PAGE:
“Politics makes strange bedfellows” is a quotation from wise American journalist Charles Dudley Warner, who was referring to the deal making in the U.S. government during the heyday of U.S. political deal making.
The phrase seems to be equally apt in Russia these days, as Vladimir Putin prepares to further boast of his country’s hosting services in the upcoming 2018 FIFA World Cup tournament.
Russia has its soccer hooligan problem, just as do other countries, but Putin appears to be putting the reins on Russia’s particular brand of football hooliganism, attempting to muzzle the neo-Nazi crowd that have spent the past several decades making their presence felt at Russian matches.
Russian government security forces are trying to make the problem disappear ahead of the June 14 opening of the 2018 FIFA World Cup tournament, in a fashion that could be described as far less circumspect that the Chinese authorities to persuade Beijing restaurateurs from listing dog on their menus ahead of the 2008 Beijing Summer Olympic Games.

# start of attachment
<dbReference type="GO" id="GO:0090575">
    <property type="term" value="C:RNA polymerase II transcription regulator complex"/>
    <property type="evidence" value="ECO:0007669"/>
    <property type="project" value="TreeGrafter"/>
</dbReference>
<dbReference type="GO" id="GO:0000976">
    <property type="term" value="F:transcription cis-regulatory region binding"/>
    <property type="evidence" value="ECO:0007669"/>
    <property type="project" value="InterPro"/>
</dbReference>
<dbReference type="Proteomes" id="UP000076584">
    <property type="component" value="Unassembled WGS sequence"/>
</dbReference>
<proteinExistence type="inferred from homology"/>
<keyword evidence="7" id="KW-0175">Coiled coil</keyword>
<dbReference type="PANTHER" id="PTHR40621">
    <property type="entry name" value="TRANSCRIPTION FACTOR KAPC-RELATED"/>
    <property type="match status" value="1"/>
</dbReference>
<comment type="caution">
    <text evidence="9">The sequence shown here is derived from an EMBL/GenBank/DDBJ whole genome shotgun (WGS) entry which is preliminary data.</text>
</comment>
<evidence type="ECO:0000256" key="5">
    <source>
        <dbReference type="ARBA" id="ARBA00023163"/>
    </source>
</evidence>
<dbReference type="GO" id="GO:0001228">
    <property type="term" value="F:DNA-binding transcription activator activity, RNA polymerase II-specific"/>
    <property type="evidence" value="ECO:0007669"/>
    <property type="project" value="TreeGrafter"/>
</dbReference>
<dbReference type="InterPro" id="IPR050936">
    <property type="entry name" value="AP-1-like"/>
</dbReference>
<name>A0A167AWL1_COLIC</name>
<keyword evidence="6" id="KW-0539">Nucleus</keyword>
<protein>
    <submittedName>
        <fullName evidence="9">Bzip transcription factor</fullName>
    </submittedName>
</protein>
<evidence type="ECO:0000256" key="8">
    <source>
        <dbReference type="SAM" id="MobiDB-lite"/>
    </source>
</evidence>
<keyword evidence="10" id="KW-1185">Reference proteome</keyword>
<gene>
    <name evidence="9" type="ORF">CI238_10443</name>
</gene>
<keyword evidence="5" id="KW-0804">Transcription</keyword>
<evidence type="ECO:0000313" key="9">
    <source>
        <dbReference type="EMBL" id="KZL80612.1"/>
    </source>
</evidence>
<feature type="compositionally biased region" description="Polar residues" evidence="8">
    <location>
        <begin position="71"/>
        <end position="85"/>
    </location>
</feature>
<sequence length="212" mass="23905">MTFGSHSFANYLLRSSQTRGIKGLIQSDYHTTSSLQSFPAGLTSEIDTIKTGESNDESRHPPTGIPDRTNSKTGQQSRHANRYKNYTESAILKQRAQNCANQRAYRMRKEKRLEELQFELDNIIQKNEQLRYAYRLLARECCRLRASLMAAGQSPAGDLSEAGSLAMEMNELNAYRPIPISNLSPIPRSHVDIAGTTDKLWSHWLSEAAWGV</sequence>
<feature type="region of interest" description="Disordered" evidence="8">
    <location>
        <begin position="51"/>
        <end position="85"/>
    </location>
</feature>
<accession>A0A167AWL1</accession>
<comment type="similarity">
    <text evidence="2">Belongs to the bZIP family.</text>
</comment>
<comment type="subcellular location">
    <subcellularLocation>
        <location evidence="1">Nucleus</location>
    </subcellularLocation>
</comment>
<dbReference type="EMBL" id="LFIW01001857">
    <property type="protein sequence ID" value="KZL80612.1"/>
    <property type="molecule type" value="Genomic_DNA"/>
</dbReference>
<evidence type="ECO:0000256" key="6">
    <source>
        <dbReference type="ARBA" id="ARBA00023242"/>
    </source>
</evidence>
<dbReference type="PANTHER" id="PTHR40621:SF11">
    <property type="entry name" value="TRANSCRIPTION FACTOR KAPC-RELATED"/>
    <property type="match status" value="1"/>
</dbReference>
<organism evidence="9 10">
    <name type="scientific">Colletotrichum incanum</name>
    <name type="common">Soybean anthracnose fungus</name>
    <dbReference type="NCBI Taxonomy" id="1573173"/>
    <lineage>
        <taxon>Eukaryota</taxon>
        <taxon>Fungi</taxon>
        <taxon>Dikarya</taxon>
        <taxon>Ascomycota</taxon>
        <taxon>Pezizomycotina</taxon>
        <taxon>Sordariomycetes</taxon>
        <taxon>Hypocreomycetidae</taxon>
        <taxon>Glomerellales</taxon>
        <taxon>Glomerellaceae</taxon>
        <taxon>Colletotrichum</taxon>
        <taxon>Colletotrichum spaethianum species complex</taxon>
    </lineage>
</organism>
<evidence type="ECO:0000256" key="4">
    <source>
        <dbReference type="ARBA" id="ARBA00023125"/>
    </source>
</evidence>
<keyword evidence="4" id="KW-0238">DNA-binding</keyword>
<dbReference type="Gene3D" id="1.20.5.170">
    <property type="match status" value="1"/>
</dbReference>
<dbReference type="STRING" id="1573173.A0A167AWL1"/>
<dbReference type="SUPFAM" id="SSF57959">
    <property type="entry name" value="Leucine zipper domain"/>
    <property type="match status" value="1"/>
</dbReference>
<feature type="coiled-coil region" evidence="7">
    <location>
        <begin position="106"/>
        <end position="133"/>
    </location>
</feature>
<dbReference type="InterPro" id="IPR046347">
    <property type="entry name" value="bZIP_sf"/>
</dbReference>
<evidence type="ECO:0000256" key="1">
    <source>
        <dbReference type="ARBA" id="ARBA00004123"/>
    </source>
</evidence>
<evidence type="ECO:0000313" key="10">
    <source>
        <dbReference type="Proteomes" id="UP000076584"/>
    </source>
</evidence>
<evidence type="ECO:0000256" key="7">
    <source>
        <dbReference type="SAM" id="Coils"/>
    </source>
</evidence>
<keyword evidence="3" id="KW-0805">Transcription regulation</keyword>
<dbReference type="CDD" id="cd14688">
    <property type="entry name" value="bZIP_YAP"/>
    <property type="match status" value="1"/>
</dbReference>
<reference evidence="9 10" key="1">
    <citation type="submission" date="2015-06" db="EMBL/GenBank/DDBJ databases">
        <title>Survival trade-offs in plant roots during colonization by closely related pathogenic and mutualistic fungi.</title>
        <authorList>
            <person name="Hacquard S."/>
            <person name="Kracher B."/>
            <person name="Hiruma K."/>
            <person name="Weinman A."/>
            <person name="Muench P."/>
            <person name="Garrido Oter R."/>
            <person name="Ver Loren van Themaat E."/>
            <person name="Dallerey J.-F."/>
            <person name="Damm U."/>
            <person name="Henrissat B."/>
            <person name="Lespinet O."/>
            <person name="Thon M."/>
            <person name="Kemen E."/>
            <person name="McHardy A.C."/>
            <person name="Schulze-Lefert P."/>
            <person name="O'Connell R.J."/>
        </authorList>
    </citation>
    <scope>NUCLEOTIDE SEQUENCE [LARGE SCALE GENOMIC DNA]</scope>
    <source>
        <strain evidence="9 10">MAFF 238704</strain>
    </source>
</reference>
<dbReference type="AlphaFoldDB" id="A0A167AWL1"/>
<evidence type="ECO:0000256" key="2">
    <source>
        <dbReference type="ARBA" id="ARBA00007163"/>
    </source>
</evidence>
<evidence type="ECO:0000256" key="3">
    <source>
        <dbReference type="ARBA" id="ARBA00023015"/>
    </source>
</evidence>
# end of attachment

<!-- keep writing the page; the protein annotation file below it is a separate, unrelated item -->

The Russian government forces are a no-nonsense lot and talk of things such as freedom of speech and due process of law are absent in the face of intimidation and “preventative” arrests as Putin does everything in his power to keep anything from spoiling his coronation.
Putin may succeed, as least so far as his showpiece-sporting event is concerned. Once the cameras are pointed away of Russia, the problems are certain to re-emerge to the extent that the Russian soccer hooligans are the undisputed “Tsars of the football underworld.”
One sign of the scope of the problem is the shock expressed by Europe in general, as the escalation since the collapse of the Soviet Union has been dramatic.
The gangs, known as “ultras,” took their cue from the British thugs of the 1970s.
If Warner were alive today to witness the goings on, he would have amended his observation to, “Politics and football make strange bedfellows.”